Claims adjusters, appraisers, examiners, and investigators essential career information:
- 2011 median pay: $59,320
- 2011, number of jobs: 263,810
- Employment growth forecast, 2010-2020: 3 percent
- Entry level education requirements: High school diploma or equivalent
Claims adjusters, appraisers, examiners, and investigators; what they do:
Claims adjusters (sometimes spelled “adjustors”), appraisers, examiners, and investigators have a love-hate relationship with people. They review all insurance claims and decide if an insurance company must pay a claim, and if so, how much.
Insurance claims adjusters, appraisers, examiners, and investigators closely review and settle insurance claims, determining how much of a claim the insurance company should cover. In order to fully investigate claims and avoid fraud, insurance claims adjusters contact doctors, employers, and legal counsel for additional information and questions regarding claims. Claims adjusters, appraisers, examiners and investigators also authorize payments and keep all claims files on record.
Claims adjusters may work for companies or as self-employed public adjusters. Some Self-employed claim adjusters work for individuals not interested in working with the insurance company’s claim adjuster. Not all insurance companies keep an insurance claims adjusters on staff; rather, they may hire self-employed claims adjusters as needed.
An insurance claims adjuster career includes inspecting property (home, business or automobile) and determining the amount of money insurance companies should pay for the loss. An insurance claims adjuster career also includes gathering detailed information and pictures surrounding the claim, which they compile into a report used by a claims examiner when evaluating and settling the claim.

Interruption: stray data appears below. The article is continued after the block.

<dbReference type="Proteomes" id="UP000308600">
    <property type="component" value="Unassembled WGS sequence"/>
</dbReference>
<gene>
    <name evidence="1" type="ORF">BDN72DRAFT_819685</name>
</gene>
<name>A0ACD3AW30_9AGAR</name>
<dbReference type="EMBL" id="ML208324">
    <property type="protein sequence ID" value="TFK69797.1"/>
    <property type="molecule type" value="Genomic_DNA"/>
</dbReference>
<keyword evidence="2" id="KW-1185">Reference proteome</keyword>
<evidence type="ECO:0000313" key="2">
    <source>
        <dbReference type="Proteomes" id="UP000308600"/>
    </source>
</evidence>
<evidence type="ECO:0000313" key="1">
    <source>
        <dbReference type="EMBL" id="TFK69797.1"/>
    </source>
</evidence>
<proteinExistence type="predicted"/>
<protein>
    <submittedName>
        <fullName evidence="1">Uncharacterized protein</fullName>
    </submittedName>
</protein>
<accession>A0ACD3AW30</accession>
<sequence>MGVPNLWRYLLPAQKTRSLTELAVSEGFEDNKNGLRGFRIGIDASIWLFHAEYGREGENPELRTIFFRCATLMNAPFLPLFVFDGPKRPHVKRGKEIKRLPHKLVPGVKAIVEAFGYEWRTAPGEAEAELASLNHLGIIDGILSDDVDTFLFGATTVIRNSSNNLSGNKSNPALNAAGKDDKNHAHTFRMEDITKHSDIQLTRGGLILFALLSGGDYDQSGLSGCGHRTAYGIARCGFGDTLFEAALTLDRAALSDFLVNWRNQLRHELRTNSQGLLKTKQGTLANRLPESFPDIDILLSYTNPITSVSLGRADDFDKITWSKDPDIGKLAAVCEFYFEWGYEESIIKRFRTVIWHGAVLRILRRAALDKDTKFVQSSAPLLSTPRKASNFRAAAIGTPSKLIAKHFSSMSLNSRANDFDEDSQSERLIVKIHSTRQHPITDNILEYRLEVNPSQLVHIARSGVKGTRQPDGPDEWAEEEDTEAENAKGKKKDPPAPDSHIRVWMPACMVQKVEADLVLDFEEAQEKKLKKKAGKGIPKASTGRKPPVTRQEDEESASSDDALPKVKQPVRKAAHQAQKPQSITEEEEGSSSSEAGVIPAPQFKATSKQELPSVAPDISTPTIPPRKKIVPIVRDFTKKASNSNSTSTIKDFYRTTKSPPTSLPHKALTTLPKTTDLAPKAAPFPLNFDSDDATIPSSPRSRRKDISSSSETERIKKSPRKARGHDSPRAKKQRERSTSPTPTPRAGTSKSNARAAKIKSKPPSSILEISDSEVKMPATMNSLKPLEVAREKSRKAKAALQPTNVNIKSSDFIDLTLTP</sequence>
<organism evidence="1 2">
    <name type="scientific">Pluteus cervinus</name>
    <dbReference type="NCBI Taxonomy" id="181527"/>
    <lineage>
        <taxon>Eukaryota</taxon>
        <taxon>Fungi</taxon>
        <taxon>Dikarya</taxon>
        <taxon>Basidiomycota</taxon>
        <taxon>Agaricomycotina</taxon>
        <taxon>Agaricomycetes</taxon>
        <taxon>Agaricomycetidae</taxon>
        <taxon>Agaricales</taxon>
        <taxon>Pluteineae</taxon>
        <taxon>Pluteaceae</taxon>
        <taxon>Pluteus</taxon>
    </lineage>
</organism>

A claims examiner career involves reviewing claims to assure claimants and adjusters have followed the guidelines. Claims examiners usually work for life or health insurance companies.
An appraiser career involves estimating the value of an insured item. Auto damage appraisers are the most common appraisers.
An insurance investigator career includes investigating claims insurance companies suspects as fraudulent or criminal.
Claims adjusters, appraisers, examiners, and investigators job titles:
- Claims Examiner
- Claims Adjuster
- Claims Specialist
- Claims Analyst
- Insurance Investigators
- Claims Representative
- Damage Appraiser
- Claims Manager
Claims Adjusters, Appraisers, Examiners, and Investigators Education, Certification and License Requirements
Claims adjusters (adjustors), appraisers, examiners, and investigators need at least a high school diploma or equivalent. However, some employers seek claims adjusters with a bachelor’s degree, insurance-related work experience, or vocational training.
Most auto damage appraisers have completed a 2-year program in auto body repair or work experience identifying and estimating damage in an auto repair shop. They receive on-the-job training from a more experienced appraiser for several months until the employer determines the new appraiser is ready to handle claims on his own.